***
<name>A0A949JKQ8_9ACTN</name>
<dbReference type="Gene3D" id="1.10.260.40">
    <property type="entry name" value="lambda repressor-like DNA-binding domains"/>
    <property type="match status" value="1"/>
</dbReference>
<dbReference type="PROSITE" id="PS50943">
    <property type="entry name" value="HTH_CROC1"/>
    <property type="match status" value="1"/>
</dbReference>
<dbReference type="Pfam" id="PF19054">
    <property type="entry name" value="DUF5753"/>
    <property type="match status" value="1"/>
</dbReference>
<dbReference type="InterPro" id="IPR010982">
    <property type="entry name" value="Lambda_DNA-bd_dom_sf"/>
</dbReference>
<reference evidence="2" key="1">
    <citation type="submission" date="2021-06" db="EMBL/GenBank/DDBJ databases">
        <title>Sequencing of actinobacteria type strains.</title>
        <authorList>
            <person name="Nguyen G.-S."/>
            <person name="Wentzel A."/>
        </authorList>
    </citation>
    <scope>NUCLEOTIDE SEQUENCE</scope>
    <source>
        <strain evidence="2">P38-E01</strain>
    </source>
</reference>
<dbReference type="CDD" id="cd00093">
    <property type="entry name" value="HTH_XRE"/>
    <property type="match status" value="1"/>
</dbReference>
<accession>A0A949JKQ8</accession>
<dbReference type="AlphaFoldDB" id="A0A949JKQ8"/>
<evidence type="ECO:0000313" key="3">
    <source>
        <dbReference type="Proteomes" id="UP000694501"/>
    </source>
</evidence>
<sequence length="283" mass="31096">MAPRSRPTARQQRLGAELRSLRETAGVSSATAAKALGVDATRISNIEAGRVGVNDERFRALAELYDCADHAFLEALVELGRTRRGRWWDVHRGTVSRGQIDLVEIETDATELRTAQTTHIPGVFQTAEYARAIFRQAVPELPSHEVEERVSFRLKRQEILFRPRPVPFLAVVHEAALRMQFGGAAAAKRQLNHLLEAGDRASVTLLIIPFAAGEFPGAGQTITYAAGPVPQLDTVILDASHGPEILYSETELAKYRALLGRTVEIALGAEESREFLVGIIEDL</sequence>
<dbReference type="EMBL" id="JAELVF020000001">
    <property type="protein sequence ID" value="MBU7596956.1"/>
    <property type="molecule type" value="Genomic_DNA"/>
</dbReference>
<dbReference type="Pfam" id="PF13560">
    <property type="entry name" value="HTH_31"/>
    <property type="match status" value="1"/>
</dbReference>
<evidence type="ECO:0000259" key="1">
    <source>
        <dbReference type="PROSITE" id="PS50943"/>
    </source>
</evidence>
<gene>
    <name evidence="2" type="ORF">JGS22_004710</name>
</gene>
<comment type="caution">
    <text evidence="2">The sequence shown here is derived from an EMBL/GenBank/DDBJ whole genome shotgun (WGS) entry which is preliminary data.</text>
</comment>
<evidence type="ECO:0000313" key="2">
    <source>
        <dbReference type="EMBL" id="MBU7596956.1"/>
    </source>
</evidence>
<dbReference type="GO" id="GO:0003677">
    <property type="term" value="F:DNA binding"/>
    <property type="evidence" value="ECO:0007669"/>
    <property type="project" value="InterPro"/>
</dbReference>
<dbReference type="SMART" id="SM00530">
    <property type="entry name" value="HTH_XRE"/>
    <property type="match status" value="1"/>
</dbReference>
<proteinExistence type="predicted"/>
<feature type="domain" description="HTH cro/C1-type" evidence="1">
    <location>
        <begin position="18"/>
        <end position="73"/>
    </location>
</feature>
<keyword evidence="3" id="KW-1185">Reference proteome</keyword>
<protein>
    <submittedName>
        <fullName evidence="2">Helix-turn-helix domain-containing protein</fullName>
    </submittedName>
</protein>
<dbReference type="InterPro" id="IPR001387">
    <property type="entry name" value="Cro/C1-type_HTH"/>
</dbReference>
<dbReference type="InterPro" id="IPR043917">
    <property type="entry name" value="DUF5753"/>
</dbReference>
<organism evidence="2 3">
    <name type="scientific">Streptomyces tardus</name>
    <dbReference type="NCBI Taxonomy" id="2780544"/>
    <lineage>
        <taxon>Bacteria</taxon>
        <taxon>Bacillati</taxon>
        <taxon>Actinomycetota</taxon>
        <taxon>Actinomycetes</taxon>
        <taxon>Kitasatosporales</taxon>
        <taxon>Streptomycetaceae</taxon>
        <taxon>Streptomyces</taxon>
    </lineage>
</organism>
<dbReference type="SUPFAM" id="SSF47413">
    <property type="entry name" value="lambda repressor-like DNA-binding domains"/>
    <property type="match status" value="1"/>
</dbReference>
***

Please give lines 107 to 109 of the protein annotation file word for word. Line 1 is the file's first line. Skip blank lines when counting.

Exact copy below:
<dbReference type="SUPFAM" id="SSF47413">
    <property type="entry name" value="lambda repressor-like DNA-binding domains"/>
    <property type="match status" value="1"/>